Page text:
Through the years, Davao City has, admirably, spearheaded cultural projects in her earnest effort to showcase the rich facets of our Filipino heritage for the benefit of Mindanaoans. The Philippine Women’s College of Davao headed by Emi Englis (Fine Arts & Fashion Design Department), the Davao Fashion Design Council led by Joji Batu, plus the pioneering efforts of veteran fashion designer Alfonso Guino-o, and the mother-and-daughter tandem of Hon. Consul of Hungary Baby Maceda-Montemayor and Marga Montemayor-Nograles of Kaayo fame, just to mention some, have always been supportive of the Davaoenos’ appreciation, love and respect for our cultural heritage. These artistic people always join hands to pay their sincere respect and pay tribute to Mindanao’s ancestral weavers — their amazing skill, creativity, artistry and protean labour. They have always been the tireless front runners in promoting the beauty and fine craftsmanship of our traditional textiles through evolutionary couture.
Indeed, these artistes explore the infinite possibilities in terms of aesthetics, silhouette, construction and fabrication to produce extraordinary new looks inspired as they are with Mindanao’s indigenous fabrics.
All these people who patronize our traditional textiles help in offering sustainable livelihood to our tribal weavers, both old and young. This assures the preservation of our traditional weaving craft for future generations.
HRH the Prince of Wales Charles Arthur George Mountbatten-Windsor who happens to be the President of The Prince’s Foundation School of Traditional Arts in London wrote, “For many years, I have encouraged the promotion and revitalization of the traditional arts. It seems to me that the wisdom and knowledge of humanity lies hidden therein, knowledge that can help to restore our world to wholeness and integrity….The textile arts from different indigenous communities in the Philippines are a testament to that knowledge and to the universal principles that bind Man and Nature with their divine Source. Many of the textiles in the collection of the Ayala Museum were created as part of ritual and ceremony and to enhance the character and virtue of those who wear them.
They were made to please the gods.” Prince Charles’ letter is the foreword in the book, “Art and the Order of Nature: The Mercedes Zobel Collection of Indigenous Philippine Textiles” written by Dr. Patricia Araneta and Amihan Lim which was published by the Ayala Foundation, Inc. in 2014. The special book was published to accompany the exhibition “Art and the Order of Nature in Indigenous Philippine Textiles.”
Take the case of the “tapa” or the beaten tree bark which tito Boy Guino-o used in the past in one of his terno designs. I would like to mention that the “tapa” is one of the earliest textiles used in the Philippines, a technology which the proto-Austronesians of 5000 plus years ago brought with them to the country. Antonio Pigafetta, who accompanied Ferdinand Magellan to the Philippines in the 17th century, described the native Cebuanos’ fashion as “cloth woven from tree bark to cover their privies.”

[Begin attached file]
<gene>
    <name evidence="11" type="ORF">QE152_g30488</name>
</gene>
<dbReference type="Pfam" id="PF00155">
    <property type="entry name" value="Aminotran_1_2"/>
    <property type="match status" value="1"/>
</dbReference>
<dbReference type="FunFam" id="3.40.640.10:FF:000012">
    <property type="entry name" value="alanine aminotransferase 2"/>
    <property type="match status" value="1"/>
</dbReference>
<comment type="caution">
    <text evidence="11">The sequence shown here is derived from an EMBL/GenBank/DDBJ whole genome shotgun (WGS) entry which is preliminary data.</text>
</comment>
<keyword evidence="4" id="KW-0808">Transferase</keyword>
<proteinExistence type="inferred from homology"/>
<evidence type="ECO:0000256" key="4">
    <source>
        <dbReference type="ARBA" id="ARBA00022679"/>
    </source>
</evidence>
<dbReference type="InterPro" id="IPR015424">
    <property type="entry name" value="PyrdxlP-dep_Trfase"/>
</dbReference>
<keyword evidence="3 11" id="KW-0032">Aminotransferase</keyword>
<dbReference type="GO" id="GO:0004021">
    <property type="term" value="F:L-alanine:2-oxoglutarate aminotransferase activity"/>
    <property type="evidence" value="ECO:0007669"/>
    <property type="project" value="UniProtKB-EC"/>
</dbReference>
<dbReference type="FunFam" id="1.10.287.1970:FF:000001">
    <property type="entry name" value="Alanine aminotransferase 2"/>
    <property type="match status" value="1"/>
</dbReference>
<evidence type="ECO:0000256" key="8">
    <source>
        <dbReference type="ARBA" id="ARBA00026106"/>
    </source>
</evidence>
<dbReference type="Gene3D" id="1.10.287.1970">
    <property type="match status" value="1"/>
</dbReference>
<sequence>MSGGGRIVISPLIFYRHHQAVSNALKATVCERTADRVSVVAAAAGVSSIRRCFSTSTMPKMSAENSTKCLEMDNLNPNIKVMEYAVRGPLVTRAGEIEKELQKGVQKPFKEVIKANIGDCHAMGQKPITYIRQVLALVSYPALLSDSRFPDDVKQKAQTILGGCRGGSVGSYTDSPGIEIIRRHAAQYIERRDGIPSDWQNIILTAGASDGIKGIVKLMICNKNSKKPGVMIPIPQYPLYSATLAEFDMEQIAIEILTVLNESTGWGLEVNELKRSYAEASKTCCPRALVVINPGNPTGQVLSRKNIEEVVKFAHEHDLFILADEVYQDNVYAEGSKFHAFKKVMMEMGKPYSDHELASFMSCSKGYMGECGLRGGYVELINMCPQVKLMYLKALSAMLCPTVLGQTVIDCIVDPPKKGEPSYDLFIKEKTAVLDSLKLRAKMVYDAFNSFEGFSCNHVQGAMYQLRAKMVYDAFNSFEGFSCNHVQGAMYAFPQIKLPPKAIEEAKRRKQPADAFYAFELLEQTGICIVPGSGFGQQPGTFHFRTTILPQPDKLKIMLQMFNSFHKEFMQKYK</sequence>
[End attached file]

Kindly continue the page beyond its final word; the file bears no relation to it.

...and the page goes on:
Chinese traders and Spanish soldiers took note of how abundant the country’s tropical forests and vegetation had been to our early weavers. Cloth could be processed from the bark of trees; abaca was woven from banana plants; sago palm yielded a coarse sack cloth; and buri was a source of raffia cloth.
The natives’ love for brilliant colors saw the widespread use of natural plant dyes such as blue dye from indigo plants; white dye from rice water; red from tree bark; yellow dye from ginger root; and black hues from burying fibers in mud.
It was also recorded that our early pre colonial weavers used shells, mother-of-pearl discs, coins, glass beads obtained from Chinese traders, as well as embroidery to enhance their wardrobe, especially the ceremonial vestments. Yes, just take a look and compare with what our Davao fashion designers use as embellishments for their modern interpretation of Mindanaoan fashion in the present time
Indeed, our ancestral weaves or habi always have an exalted place in the life cycle activities of tribal villages. From peace pacts to betrothals, in various rites of passage, as proof of wealth and social status, as an instrument of trade, woven clothing is always a valued currency and a cultural icon.
Indigenous fabrics also identified a tribe and its place of origin. Fabric designs indicate the available plant dyes and fiber sources in the environment, the height of its women’s weaving ability; and the social and cultural realities they live with.
The Bagobo, T’boli, B’laan, Kulaman, Subanun, Mandaya and Tagakaolo produced polished, tricolour abaca textiles in their respective areas which comprise what is otherwise known as the “ikat heartland” of Mindanao. According to anthropologist Dr. David Baradas, it is in these areas of Mindanao that people resisted Spanish colonization and as such, significant links with Southeast Asia remain discernible. These textile links are the most valid reflection of the traditions shared by Southeast Asians before the arrival of the European colonizers.”
Our woven fabrics expressively speak of our history, and our country’s unique culture and heritage. Ang mga ito ay sariling atin; kaya dapat nating alagaan at ingatan at ipagmalaki sa buong mundo.\
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